Thanks to cross-breeding and genetic modification (and the wonderful people of Monsanto) we can all enjoy food that is killing us at a great price!

Try reporting a little more honestly next time.

Posted by MunchHausen | Report as abusive

Naturally genetically modified foods (or humans) are controlled (obviously) by nature, not by an individual or corporation that fully understands the consequences of the design but seeks an objective of profitability. Although Darwinian observations are (to a degree) accurate, human actions (and efforts) are in contradiction to his observations, thus potentially weakening the balance of nature.

Thus, controls are necessary. The choice will be made by the populations (i.e., how we spend our money).

Posted by nbtween | Report as abusive

Search shows the author as a research fellow with CATO INSTITUTE.. Source Watch states: “The Cato Institute is a libertarian think tank founded by Charles G. Koch and funded by the Koch brothers.” The American Legislative Exchange (also Koch-linked) promulgates model state bills to preempt GMO labeling.

Related to this pro-GMO campaign against Chipotles, ECOWATCH article “Chipotle Under Attack for Going GMO Free” by Ronnie Cummins, May 20, 2015.

http://ecowatch.com/2015/05/20/chipotle- under-attack-gmo/

Posted by BelleVeritas | Report as abusive

Looking at the comments, a few things should be pointed out:

Concerning labeling:
Genetically modified foods make up most of the food available to eat in the US. We should not label foods that are genetically modified, we should label foods that are organic (and we are).

Concerning Monsanto:
Being a supporter of genetically modified food does not make one a supporter of monsanto. I support Genetically Modified foods but feel that Monsanto is unethical.

Concerning health:
Saying that because there are forms of genetically modified foods that are known to have negative health consequences we should ban GMO’s is like saying that because there are types of vaccines that have negative health consequences (not referring to autism because that is BS) we should ban all vaccines. Our focus should be how we can improve GMO’s, not how we can regress them. Without GMO’s we would be unable to feed the world’s population and, as a result, billions (no exaggeration) would die.

Furthermore, GMOs are MADE to be more NUTRITIOUS, they DO NOT taste worst than organic food (I refer you to social experiments conducted) and yes, pretty much all food is genetically modified because we’ve been modifying food since the agricultural revolution. The more appropriate term is Genetically Engineered Organisms.

Posted by PorkCow | Report as abusive

What this apparently sponsored article seems to ignore is that any “natural” genetic modifications have taken place over generations – errors were corrected (normally by killing the “host”). What Monsanto are doing is forcing modifications over a too short time period without proper checks and balances – and I really fear for my grandchildren. What is happening in Argentina should be a salutary lesson for us all!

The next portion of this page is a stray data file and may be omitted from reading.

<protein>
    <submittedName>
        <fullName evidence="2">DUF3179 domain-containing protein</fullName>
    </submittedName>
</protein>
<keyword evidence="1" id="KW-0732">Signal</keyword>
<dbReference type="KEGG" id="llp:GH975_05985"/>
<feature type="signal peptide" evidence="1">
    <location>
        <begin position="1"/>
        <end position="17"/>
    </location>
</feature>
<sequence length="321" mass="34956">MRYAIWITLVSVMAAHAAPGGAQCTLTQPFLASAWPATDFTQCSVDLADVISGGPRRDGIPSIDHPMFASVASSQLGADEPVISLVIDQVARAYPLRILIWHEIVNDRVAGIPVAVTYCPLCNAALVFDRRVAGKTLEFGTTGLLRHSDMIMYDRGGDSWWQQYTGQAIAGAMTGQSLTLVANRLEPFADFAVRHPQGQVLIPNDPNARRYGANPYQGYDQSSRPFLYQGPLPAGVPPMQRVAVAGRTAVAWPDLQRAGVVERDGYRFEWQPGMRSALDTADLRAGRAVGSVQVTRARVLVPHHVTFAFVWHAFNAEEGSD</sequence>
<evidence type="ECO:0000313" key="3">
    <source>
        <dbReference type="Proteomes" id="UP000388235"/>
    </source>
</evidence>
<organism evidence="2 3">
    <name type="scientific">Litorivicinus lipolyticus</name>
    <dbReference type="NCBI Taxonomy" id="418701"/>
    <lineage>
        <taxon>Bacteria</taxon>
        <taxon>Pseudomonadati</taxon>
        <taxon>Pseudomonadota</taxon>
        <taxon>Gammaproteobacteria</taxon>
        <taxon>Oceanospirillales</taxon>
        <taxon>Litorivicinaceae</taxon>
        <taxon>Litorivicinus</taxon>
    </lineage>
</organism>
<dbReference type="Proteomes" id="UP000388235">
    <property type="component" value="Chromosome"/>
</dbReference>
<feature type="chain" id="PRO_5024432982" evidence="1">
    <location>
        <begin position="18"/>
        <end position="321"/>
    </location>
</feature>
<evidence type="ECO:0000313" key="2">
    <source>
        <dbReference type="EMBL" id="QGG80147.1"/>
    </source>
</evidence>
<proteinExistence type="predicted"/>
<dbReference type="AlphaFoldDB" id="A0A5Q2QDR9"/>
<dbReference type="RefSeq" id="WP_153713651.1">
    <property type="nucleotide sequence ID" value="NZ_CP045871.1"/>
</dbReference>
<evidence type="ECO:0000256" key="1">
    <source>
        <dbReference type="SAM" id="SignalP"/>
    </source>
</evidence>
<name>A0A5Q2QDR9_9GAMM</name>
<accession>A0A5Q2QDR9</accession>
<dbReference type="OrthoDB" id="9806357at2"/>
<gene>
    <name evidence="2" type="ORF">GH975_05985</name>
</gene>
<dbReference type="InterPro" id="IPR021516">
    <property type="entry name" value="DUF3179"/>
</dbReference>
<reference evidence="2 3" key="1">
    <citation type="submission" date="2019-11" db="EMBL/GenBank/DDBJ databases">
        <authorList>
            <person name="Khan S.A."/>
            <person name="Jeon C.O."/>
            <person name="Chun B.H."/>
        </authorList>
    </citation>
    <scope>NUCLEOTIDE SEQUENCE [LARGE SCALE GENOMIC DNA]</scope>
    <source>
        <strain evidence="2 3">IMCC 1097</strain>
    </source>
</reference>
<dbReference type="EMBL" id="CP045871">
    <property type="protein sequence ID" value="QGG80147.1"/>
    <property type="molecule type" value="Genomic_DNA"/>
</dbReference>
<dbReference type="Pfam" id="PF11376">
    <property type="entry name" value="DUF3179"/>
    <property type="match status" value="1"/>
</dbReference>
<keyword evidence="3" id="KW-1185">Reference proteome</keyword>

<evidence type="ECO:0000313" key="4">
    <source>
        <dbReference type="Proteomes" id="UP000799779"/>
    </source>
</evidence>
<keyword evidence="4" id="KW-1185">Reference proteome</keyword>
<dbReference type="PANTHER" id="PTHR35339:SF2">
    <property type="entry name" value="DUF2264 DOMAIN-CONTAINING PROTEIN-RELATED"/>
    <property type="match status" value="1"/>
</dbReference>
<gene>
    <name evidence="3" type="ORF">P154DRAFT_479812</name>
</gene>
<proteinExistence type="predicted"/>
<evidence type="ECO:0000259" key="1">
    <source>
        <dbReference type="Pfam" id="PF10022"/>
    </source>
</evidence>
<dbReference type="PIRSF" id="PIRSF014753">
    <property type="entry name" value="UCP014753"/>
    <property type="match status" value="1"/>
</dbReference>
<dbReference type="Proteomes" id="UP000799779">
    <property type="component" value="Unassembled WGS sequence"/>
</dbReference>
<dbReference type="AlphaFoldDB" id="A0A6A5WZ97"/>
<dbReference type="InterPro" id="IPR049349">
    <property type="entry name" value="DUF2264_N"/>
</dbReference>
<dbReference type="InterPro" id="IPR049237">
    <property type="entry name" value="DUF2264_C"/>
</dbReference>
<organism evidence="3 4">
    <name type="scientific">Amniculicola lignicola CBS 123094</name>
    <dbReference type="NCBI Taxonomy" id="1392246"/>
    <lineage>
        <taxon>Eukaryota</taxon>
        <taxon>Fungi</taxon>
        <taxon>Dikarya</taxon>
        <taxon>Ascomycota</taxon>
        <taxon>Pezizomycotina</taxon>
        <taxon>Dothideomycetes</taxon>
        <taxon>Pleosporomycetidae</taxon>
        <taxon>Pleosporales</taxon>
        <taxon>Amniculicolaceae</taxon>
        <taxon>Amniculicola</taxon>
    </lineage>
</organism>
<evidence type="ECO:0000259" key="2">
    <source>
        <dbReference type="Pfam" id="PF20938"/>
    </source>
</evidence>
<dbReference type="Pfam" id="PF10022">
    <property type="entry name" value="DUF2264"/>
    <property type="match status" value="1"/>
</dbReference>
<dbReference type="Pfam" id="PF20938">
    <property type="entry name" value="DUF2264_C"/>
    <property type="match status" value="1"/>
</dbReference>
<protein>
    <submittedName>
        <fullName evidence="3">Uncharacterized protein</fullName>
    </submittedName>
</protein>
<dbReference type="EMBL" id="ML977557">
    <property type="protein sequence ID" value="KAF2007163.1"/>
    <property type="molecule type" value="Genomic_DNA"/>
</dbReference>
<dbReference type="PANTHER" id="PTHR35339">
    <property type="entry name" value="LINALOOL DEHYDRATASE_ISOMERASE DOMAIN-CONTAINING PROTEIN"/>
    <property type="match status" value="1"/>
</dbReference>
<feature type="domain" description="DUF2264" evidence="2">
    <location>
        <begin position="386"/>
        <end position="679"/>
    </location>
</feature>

Posted by gdinfrance | Report as abusive

How conservatives show their ignorance of science: denying climate change. How liberals show their ignorance of science: freaking out over genetically modified foods.

Posted by daveyjoe | Report as abusive

Nature doesn’t put fish genes in tomatoes. Very disingenuous title and article. Paid Monsanto shill?

Posted by Moric | Report as abusive

“So genetic transfers are not a human invention — just a belated human effort to imitate what nature has been doing all along.”

As you then mention later as a counter-argument, this practice is spaced out over millenia, and IN ADDITION is a NATURALLY occurring process theoretically due to some new need/change in our world / environment.

Forcing the entire planet to all adopt these modification techniques only exacerbates the issue of that “Risk” you point out at the end. Sure there was risk for certain groups of humans, and even some may die out due to something negative being taken into the body. However, when ALL human beings are now being exposed to the same unknown effects, the risk is now on a global scale.

Posted by pyradius | Report as abusive

Oh and here is an interesting story on the Lynas “conversion”.

Posted by pyradius | Report as abusive

This is the Mark Lynas mentioned in the above article, right?

http://www.alternet.org/food/uncovering- real-story-behind-mark-lynas-conversion- climate-change-journalist-cheerleader

Posted by pyradius | Report as abusive

This blog seems being based on rumors, not on science.
Via long term observation, scientists have found that GMO food can damage animal health.
NIH has already published many articles indicating serious risks regarding gmo food.
WHO has already announced that glyphosate (tolerated by GMO crops) can cause cancer.
There are many cases/reports/examples.
The writer’s statement, “Science has decisively found that these foods have no negative impact on health”, is misleading.

Posted by zhyl | Report as abusive